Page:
Eat JUST Announces New Frozen Plant-Based Egg Launch

3 Mins Read

Eat JUST, the food tech startup behind plant-based JUST Egg and widely known as JUST, has just announced that they will be launching a new frozen version available for retail this April. The announcement follows the company’s rapid sales growth globally and its aggressive international expansion into Asia – the region with a massive market that almost every plant-based food tech player is eyeing to capture. 

JUST has recently revealed that their latest product iteration – frozen JUST Egg – will be hitting supermarket aisles this April. The product will contain 4 packs of folded, pre-cooked plant-based scramble, and will retail for US$4.99 in the freezer section at Whole Foods, Safeway and other select grocery stores in the United States. Made from mung-beans, each pack of the frozen plant-based egg contains 7 grams of protein and no cholesterol and can be easily heated up using a skillet, oven or a toaster

The startup also announced that they will release a new formulation of its liquid plant-based egg later this year, which will be “cleaner, creamier and more egg-like” than chicken eggs. It will also be retailing at US$3 less than the original when it hits shelves in May, after JUST debuts its new frozen product. 

Founded in late 2011 by Josh Tetrick and Josh Balk, their newest product is the company’s first foray into the frozen food category, and adds to its existing product line of vegan mayonnaise, dressings, cookie dough, breakfast proteins, liquid JUST Egg scramble and cultured meat. Their star product, the JUST Egg, requires 70% less surface and groundwater to produce, and reduces carbon emissions by 40% compared to conventionally farmed chicken eggs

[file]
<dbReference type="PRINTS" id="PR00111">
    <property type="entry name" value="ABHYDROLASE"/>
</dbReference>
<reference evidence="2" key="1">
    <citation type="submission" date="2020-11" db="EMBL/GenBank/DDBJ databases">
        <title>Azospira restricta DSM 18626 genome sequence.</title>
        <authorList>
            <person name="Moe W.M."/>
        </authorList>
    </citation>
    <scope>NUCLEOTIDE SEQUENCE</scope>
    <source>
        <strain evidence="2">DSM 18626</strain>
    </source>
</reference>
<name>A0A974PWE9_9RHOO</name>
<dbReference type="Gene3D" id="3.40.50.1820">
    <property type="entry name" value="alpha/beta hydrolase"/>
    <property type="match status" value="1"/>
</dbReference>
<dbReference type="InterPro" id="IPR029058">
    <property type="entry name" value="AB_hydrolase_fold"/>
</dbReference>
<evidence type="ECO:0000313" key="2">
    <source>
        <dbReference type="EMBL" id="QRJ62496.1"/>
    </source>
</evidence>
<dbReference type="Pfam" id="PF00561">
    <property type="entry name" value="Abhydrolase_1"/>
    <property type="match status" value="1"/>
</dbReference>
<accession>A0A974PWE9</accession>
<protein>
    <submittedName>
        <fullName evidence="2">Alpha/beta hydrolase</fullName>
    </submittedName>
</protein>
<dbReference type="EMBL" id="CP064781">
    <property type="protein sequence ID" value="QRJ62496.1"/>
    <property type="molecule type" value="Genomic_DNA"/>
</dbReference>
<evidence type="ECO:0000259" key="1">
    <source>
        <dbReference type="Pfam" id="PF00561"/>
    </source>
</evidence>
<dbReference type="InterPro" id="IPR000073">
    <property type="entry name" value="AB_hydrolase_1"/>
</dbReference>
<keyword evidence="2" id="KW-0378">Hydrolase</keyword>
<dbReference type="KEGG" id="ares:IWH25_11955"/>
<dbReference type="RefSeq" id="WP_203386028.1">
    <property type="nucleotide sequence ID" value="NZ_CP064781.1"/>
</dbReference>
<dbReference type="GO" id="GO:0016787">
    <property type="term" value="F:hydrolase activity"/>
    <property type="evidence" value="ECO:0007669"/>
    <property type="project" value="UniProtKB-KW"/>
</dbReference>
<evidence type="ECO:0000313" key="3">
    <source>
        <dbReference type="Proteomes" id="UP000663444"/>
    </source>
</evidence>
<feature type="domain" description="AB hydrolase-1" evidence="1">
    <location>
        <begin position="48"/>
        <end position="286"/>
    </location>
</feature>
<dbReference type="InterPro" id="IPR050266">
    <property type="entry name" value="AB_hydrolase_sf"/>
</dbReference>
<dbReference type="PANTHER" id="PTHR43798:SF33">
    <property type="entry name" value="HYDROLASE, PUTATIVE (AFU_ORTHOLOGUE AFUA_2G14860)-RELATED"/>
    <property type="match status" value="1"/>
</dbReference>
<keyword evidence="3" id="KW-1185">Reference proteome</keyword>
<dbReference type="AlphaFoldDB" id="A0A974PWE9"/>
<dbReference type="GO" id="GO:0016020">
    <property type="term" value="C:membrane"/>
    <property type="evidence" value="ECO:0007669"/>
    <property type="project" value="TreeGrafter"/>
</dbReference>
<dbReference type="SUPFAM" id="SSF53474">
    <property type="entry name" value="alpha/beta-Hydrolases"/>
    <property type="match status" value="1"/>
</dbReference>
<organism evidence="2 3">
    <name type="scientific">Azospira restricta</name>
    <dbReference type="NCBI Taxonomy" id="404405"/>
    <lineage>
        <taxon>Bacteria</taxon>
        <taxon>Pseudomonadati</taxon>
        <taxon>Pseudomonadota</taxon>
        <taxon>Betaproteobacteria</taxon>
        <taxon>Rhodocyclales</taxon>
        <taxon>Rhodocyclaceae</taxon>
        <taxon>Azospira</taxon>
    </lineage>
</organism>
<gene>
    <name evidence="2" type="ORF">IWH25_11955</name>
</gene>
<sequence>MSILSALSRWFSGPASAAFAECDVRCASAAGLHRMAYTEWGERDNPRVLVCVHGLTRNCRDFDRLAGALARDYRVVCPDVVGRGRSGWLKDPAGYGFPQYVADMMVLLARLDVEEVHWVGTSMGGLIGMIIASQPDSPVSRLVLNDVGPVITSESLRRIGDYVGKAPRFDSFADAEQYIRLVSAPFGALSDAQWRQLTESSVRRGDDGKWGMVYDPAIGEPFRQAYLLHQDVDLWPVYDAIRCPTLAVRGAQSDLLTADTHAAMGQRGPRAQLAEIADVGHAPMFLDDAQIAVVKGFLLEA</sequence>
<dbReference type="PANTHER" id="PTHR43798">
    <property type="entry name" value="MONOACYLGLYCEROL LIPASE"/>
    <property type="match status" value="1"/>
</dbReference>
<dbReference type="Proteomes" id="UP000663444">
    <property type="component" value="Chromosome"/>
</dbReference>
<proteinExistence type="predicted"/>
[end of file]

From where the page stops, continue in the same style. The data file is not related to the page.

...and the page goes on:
Since the release of its liquid plant-based egg product, the company has quickly grown to account for 30% of all purchased units in the liquid egg category in the United States. While the latest version will debut in North America for the time being, it is likely that it will start rolling out in Asia in the near future – the key target market for the company. 

While the startup has already launched in Singapore, Hong Kong and Macau to great fanfare, it has set its sights on China for further expansion. Having already become the first major US food tech to enter the mainland Chinese market last year through a number of e-commerce platforms such as WeChat, Alibaba, and Tmall, the company is hoping to disrupt the Chinese egg industry that produces around 435 million eggs per year. JUST is now looking to build a local production facility in the country as well. 

Other Silicon Valley food techs too are eyeing the bullish Chinese market, with Beyond Meat announcing that they have plans to begin production in China sometime this year, and its rival Impossible Foods searching for partners to launch within the country. In January, Impossible Foods revealed two new Impossible Pork products through various dim sum dishes at the Consumer Electronics Show in Vegas, clearly signalling its aim to attract pork-loving Asia – especially at a time when the region is battling a significant pork shortage crisis due to the outbreak of African Swine Fever (ASF). The recent novel coronavirus epidemic (Covid-19) originating from China is likely to further fuel food safety concerns, making Asia a ripe market for plant-based players to dive into. 

Lead image courtesy of JUST.


  • Sally Ho

    Sally Ho is Green Queen's former resident writer and lead reporter. Passionate about the environment, social issues and health, she is always looking into the latest climate stories in Hong Kong and beyond. A long-time vegan, she also hopes to promote healthy and plant-based lifestyle choices in Asia. Sally has a background in Politics and International Relations from her studies at the London School of Economics and Political Science.

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